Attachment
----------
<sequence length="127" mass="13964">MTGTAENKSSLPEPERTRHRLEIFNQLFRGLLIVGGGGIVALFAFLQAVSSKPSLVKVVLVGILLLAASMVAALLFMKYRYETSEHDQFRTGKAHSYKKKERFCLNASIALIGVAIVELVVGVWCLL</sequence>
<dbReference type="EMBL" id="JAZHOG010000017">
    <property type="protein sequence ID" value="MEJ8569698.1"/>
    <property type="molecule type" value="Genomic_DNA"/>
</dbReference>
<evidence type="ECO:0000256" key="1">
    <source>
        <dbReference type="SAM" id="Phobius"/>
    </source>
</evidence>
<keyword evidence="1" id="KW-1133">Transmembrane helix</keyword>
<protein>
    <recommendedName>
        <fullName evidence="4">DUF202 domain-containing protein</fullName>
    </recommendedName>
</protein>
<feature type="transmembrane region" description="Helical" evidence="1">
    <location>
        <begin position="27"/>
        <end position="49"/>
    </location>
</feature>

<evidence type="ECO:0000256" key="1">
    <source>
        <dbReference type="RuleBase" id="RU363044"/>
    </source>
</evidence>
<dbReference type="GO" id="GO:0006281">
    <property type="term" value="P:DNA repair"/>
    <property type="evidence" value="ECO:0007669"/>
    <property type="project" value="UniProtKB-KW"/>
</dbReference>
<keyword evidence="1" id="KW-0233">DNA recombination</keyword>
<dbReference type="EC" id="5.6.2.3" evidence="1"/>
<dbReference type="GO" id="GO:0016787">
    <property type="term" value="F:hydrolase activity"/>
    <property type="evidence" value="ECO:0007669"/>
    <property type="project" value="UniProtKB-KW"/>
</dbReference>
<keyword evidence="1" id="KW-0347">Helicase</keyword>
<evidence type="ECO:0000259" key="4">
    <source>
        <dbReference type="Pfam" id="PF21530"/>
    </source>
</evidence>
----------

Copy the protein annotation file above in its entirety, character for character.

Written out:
<sequence length="127" mass="13964">MTGTAENKSSLPEPERTRHRLEIFNQLFRGLLIVGGGGIVALFAFLQAVSSKPSLVKVVLVGILLLAASMVAALLFMKYRYETSEHDQFRTGKAHSYKKKERFCLNASIALIGVAIVELVVGVWCLL</sequence>
<dbReference type="EMBL" id="JAZHOG010000017">
    <property type="protein sequence ID" value="MEJ8569698.1"/>
    <property type="molecule type" value="Genomic_DNA"/>
</dbReference>
<evidence type="ECO:0000256" key="1">
    <source>
        <dbReference type="SAM" id="Phobius"/>
    </source>
</evidence>
<keyword evidence="1" id="KW-1133">Transmembrane helix</keyword>
<protein>
    <recommendedName>
        <fullName evidence="4">DUF202 domain-containing protein</fullName>
    </recommendedName>
</protein>
<feature type="transmembrane region" description="Helical" evidence="1">
    <location>
        <begin position="27"/>
        <end position="49"/>
    </location>
</feature>

<evidence type="ECO:0000256" key="1">
    <source>
        <dbReference type="RuleBase" id="RU363044"/>
    </source>
</evidence>
<dbReference type="GO" id="GO:0006281">
    <property type="term" value="P:DNA repair"/>
    <property type="evidence" value="ECO:0007669"/>
    <property type="project" value="UniProtKB-KW"/>
</dbReference>
<keyword evidence="1" id="KW-0233">DNA recombination</keyword>
<dbReference type="EC" id="5.6.2.3" evidence="1"/>
<dbReference type="GO" id="GO:0016787">
    <property type="term" value="F:hydrolase activity"/>
    <property type="evidence" value="ECO:0007669"/>
    <property type="project" value="UniProtKB-KW"/>
</dbReference>
<keyword evidence="1" id="KW-0347">Helicase</keyword>
<evidence type="ECO:0000259" key="4">
    <source>
        <dbReference type="Pfam" id="PF21530"/>
    </source>
</evidence>